Flag

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A flag is a term used to refer to the label of a predefined bit or collection of bits (known as a bit sequence, bit field or a flag field).

Purpose[edit]

The purpose of a flag is to act as a marker that signals “whether something has, or has not occurred”[1]. This marker may indicate the intermediate or final state of a hardware or software operation. As a component of a programming language's data structure (software) or of a logic circuit (hardware), the interpretation of the flag’s value is always relative. The flag can directly impact subsequent operations, but it means nothing outside of its context.

As a flag is based upon a bit (or bits) its condition is binary, and so will be in one of two states: one or zero, on or off, true or false. A flag is said to be 'set' when it is turned on and 'unset' or 'cleared' when turned off.

Sequences and Fields[edit]

If a flag represents a single bit, a number of bits used together to signal a result form a bit sequence, bit field or a flag field. When the bits are contained within the eight bits of a byte or word, then they can form an integer. Various interpretations can then be performed on the variable values of the Boolean bits in the integer. Flag field values often reflect the high-level conceptual state of the entity that the object represents, and flag changes correspond to changes in the conceptual state of the entity [2].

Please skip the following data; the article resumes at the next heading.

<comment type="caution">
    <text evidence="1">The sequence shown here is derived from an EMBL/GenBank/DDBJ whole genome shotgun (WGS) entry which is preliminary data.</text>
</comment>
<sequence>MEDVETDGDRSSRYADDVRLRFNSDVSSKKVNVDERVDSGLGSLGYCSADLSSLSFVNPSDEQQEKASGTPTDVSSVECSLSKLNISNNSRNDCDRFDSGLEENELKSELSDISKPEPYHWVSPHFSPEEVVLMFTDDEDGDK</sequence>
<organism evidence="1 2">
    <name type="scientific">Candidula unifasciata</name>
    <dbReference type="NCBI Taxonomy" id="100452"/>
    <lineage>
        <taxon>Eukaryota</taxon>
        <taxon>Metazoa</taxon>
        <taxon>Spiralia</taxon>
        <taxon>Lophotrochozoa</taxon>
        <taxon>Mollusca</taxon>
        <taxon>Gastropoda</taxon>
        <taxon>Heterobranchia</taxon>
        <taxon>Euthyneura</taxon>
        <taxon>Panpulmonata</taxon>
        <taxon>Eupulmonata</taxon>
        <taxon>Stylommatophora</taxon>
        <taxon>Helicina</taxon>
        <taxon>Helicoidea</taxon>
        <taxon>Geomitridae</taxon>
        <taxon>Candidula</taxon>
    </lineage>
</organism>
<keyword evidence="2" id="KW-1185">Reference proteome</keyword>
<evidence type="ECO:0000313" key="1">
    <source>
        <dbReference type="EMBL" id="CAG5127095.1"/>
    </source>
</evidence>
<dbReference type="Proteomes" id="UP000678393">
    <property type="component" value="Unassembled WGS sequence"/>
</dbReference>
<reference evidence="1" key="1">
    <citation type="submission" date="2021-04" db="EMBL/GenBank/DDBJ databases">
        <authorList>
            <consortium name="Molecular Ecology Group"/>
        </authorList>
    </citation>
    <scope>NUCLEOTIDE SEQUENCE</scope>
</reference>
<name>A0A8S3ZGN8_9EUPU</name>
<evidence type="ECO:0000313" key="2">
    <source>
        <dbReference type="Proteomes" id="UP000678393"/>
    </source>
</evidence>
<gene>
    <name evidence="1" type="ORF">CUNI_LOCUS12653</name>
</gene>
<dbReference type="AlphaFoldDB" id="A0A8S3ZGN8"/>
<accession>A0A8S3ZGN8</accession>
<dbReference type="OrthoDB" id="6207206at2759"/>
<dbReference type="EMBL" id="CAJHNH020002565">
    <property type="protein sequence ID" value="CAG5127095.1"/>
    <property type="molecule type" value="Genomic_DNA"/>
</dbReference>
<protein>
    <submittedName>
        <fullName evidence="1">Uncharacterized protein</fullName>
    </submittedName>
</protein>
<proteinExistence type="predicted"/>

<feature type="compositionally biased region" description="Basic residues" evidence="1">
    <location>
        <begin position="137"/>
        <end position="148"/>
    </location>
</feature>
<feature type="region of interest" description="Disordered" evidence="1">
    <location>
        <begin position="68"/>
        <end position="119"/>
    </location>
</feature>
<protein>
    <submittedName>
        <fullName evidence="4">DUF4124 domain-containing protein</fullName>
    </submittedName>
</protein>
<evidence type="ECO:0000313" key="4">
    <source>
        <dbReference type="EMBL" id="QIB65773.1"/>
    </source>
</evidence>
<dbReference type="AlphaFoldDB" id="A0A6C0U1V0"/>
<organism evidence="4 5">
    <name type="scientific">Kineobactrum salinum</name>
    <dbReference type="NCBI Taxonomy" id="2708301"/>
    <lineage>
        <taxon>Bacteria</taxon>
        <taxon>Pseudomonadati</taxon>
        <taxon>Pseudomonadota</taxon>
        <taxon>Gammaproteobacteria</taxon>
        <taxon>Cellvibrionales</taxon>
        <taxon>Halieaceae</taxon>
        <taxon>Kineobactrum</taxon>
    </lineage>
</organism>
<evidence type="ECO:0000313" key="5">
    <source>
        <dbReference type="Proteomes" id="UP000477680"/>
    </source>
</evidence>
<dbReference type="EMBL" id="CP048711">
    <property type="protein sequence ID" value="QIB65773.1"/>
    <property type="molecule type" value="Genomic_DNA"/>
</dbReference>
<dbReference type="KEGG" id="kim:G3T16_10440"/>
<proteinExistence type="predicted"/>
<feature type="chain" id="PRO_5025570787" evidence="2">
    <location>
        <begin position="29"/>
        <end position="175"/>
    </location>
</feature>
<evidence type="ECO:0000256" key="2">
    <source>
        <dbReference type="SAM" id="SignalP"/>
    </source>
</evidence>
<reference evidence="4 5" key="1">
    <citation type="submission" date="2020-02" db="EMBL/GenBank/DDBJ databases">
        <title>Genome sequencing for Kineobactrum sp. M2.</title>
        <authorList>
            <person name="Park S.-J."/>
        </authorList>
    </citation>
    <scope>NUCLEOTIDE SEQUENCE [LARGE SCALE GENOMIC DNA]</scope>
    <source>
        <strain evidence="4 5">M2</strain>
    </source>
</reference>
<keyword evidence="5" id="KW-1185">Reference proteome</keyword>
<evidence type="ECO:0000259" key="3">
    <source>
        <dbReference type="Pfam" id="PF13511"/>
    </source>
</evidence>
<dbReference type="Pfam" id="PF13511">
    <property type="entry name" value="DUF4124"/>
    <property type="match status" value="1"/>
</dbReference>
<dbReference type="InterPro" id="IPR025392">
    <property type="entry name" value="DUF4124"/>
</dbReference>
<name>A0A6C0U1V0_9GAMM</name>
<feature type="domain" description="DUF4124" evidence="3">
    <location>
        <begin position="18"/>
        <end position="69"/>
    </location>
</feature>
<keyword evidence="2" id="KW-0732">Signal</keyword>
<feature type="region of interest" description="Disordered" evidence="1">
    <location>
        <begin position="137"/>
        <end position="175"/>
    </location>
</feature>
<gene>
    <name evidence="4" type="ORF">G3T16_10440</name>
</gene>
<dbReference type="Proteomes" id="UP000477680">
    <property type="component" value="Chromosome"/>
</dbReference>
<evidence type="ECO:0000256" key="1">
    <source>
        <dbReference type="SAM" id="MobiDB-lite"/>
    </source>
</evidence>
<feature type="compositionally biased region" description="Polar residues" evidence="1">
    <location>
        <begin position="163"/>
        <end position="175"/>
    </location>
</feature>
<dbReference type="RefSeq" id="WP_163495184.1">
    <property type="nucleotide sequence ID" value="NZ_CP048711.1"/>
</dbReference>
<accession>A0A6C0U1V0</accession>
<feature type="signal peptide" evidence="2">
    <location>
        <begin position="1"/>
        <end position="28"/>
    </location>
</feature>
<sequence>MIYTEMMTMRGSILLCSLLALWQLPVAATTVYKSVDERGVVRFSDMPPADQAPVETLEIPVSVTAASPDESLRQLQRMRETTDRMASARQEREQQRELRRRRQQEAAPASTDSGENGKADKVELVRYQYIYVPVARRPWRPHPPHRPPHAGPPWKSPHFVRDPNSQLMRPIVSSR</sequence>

The Status Register Flags[edit]

Main article: Status Register

The CPU of the C64 has a byte-wide Status Register however, there are only seven meaningful flags; which indicate various post-operation conditions. The flags in the Status Register are affected by different (CPU) instructions in different ways. For example, there is a flag that is set when an instruction has caused a zero result, and is reset when a result is not zero. The instruction LDA #$00 will cause the zero result flag to be set, because the instruction has resulted in the accumulator containing a zero [3].

References[edit]

  1. Commodore 64 Programmer's Reference Guide, Page 214, accessed 8 January 2015
  2. Verification, Model Checking, and Abstract Interpretation, Page 432, accessed 8 January 2015
  3. Commodore 64 Programmer's Reference Guide, Page 226, accessed 8 January 2015